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Economic Analysis of an Integrated Wind-Hydrogen Energy System for a Small Alaska Community

Abstract

Wind-hydrogen systems provide one way to store intermittent wind energy as hydrogen. We explored the hypothesis that an integrated wind-hydrogen system supplying electricity, heat, and transportation fuel could serve the needs of an isolated (off-grid) Alaska community at a lower cost than a collection of separate systems. Analysis indicates that: 1) Combustible Hydrogen could be produced with current technologies for direct use as a transportation fuel for about $15/gallon-equivalent; 2) The capital cost of the wind energy rather than the capital cost of electrolyzers dominates this high cost; and 3) There do not appear to be diseconomies of small scale for current electrolyzers serving a a village of 400 people.United States Department of Energy. DOE Award Number: DE-FC26-01NT41248Introduction / Executive Summary / Experimental Methods / Results and Discussion / Conclusion / Bibliography / Appendix: Associated Excel Workbook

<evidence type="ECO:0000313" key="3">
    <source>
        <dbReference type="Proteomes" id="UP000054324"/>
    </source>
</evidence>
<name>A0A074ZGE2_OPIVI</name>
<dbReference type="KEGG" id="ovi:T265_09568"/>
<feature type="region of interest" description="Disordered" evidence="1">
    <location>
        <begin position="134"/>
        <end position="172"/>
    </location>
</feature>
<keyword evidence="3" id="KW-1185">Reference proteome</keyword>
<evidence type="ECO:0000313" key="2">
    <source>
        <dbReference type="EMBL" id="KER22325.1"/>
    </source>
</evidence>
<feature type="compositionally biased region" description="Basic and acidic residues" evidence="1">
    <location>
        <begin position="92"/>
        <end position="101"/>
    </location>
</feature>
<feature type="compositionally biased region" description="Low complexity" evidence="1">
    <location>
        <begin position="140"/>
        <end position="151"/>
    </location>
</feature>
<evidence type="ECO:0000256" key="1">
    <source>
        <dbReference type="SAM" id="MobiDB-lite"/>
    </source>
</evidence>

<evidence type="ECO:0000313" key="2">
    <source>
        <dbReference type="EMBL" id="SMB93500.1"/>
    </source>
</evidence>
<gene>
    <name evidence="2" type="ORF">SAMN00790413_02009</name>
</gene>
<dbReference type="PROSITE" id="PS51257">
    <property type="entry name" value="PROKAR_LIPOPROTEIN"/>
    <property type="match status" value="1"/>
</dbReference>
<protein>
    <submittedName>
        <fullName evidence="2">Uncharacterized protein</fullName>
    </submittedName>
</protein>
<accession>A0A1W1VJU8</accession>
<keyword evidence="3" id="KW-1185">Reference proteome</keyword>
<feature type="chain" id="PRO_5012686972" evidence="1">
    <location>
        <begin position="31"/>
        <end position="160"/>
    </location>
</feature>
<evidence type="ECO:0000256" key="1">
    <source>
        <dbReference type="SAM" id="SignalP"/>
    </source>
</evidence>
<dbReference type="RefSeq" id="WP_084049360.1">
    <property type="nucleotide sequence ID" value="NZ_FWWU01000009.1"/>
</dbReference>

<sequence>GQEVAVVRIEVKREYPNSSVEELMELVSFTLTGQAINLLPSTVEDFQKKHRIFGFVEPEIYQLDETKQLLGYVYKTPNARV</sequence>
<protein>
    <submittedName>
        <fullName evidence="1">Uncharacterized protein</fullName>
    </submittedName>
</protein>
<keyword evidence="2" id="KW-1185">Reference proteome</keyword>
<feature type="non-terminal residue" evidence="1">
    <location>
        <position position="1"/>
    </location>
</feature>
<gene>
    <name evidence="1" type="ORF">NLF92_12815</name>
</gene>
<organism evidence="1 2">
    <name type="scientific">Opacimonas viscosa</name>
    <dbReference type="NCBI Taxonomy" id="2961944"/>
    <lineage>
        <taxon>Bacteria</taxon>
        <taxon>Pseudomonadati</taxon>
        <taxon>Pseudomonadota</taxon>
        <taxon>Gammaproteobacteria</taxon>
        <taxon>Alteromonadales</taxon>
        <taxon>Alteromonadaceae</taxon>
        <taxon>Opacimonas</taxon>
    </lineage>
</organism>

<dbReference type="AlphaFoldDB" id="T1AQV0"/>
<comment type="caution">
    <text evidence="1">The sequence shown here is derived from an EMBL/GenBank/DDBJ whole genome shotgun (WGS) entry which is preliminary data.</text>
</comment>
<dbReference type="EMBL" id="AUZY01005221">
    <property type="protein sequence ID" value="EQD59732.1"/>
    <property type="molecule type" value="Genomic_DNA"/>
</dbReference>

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This paper was published in ScholarWorks@UA.

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